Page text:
Removing the Target Functional Group

There have been some successes in modifying existing aminoglycoside antibiotics to generate new compounds that bind, but are not inactivated

Tobramycin (3'-deoxykanamycin B)

dibekacin (3',4'-dideoxykanamycin B)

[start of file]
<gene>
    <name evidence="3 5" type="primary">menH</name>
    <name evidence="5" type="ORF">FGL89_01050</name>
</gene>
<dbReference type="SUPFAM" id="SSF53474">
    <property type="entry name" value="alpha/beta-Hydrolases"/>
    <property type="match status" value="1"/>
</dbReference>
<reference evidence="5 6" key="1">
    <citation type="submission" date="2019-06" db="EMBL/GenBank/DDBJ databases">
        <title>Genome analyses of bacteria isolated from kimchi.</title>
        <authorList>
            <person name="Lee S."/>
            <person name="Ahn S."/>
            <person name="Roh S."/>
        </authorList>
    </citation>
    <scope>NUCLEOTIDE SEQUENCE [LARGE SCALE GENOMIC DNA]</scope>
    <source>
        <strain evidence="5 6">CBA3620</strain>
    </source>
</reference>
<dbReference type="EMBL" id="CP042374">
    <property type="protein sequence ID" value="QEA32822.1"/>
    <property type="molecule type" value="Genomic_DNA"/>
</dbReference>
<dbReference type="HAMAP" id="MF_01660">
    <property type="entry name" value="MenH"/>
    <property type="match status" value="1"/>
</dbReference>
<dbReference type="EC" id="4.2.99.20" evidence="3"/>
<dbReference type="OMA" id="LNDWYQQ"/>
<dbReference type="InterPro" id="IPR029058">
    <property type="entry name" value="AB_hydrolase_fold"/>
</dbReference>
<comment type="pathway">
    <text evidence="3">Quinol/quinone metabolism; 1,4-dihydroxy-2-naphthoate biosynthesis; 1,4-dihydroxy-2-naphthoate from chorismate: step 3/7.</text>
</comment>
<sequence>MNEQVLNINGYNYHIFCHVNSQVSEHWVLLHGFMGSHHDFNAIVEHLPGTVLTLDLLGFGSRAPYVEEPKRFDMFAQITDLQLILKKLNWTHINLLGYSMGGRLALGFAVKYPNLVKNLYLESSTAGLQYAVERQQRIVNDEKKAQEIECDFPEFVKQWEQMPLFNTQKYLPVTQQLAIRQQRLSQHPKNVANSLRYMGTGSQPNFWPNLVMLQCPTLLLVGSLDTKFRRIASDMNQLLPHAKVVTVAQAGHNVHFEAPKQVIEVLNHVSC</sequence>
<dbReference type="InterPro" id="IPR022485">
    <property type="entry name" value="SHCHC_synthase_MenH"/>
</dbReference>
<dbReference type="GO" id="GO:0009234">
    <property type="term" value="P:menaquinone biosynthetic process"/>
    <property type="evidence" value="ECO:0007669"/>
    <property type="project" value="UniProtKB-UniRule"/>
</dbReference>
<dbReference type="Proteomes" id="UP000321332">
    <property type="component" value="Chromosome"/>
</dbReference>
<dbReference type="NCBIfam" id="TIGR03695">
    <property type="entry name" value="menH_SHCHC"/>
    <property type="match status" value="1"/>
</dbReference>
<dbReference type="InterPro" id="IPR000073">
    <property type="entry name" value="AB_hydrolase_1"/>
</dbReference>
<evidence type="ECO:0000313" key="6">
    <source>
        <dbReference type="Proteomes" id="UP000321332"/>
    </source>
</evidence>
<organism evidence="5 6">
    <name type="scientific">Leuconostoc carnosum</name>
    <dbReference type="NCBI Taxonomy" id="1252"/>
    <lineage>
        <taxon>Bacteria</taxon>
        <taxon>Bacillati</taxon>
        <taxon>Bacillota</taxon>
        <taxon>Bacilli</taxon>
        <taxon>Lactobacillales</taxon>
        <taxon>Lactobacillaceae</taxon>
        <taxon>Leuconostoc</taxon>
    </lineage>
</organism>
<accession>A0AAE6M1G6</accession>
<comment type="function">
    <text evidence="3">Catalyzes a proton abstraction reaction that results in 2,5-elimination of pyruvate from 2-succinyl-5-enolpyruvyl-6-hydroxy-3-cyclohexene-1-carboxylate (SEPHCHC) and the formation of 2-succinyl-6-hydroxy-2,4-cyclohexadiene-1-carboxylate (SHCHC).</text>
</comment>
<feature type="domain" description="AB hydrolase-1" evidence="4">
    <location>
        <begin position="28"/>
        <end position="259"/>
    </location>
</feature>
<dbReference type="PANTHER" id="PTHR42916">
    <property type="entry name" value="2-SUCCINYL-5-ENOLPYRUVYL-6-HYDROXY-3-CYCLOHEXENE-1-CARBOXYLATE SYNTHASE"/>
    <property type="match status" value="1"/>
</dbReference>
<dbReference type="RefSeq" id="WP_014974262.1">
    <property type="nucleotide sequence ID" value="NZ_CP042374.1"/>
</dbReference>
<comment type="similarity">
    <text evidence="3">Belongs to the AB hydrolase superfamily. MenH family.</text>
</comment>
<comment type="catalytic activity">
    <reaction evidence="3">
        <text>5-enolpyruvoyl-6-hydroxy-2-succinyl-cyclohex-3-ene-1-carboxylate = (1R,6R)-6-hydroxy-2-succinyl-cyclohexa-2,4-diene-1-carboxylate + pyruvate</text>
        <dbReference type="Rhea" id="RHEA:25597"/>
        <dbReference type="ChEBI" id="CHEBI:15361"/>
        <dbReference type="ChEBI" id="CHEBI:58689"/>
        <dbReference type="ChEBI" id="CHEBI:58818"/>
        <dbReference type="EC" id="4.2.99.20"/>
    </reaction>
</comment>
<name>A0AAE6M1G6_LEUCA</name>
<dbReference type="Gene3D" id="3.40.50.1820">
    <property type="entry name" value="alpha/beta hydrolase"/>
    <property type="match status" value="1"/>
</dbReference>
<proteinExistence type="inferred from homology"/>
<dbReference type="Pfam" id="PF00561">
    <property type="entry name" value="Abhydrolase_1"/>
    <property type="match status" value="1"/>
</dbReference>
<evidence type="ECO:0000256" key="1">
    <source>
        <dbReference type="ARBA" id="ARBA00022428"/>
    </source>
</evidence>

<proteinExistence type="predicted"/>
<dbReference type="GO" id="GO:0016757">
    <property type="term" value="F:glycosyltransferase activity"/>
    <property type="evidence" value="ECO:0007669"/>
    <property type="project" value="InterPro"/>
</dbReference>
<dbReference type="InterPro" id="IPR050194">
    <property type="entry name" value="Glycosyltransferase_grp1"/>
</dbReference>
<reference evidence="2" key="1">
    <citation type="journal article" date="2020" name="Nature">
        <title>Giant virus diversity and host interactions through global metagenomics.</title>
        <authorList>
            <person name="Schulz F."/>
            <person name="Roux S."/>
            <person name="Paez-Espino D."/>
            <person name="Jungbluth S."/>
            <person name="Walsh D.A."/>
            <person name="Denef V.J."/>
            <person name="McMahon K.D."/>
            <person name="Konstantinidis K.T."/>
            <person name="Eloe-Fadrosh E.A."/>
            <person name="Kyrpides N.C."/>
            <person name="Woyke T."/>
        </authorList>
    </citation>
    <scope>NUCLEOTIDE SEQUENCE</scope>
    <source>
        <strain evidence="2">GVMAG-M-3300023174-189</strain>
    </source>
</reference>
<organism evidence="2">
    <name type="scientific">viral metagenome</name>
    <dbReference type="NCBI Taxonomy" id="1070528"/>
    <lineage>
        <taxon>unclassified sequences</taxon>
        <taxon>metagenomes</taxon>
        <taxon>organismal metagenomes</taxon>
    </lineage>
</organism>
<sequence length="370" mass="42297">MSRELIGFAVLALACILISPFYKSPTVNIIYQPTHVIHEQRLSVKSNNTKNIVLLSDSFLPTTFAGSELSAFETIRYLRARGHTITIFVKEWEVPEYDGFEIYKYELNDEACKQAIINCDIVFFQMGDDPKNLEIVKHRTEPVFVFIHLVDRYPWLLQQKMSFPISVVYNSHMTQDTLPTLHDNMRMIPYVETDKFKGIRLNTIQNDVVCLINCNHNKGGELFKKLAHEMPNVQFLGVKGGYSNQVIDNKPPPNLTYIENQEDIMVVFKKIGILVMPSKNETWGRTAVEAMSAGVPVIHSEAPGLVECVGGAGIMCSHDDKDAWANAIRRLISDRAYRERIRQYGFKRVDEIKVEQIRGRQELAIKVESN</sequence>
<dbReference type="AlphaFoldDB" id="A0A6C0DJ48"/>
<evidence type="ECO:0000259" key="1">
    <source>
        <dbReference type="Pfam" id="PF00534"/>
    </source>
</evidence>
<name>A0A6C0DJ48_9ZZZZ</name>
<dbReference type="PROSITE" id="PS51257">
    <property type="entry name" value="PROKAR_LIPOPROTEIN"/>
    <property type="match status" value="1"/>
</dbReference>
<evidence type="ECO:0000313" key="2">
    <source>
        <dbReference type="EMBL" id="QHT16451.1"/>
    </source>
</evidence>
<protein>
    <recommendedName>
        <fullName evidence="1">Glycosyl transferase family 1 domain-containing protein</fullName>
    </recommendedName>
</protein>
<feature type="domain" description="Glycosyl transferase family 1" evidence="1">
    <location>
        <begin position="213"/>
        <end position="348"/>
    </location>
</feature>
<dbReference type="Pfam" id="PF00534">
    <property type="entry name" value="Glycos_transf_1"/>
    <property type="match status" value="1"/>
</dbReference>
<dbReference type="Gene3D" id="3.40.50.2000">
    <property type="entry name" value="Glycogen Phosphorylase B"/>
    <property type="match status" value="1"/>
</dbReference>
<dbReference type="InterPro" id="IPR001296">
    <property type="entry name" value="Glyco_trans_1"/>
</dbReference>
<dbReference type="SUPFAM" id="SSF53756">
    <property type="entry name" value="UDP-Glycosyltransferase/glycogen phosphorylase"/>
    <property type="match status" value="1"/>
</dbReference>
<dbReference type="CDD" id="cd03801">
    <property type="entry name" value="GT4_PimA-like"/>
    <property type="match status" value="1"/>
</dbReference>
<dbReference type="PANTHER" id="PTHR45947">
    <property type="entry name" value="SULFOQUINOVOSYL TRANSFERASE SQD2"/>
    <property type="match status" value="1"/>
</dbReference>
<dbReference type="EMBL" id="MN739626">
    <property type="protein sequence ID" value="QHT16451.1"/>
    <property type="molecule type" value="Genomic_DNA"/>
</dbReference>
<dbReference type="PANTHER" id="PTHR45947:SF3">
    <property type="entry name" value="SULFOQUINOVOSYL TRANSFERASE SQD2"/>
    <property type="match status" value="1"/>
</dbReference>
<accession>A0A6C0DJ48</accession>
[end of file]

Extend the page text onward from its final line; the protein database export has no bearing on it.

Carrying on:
Fig. 5 Structures of the aminoglycosides tobramycin (top) and dibekacin (bottom). Both molecules lack a 30-hydroxyl group, making them resistant to modification by APH(30)-IIIa by, resistance enzymes. For example, tobramycin (3'-deoxykanamycin B) (Umezawa et al. 1971b) and dibekacin (3',4'-dideoxykanamycin B) (Umeza-wa et al. 1971a), both lacking the 3'-hydroxyl, are competitive inhibitors for APH(3')s (McKay and Wright 1995) (Fig. 5). Both molecules evade modification by the APH(3') enzymes. However, they can be deactivated by other classes of aminoglycoside-modifying enzymes.

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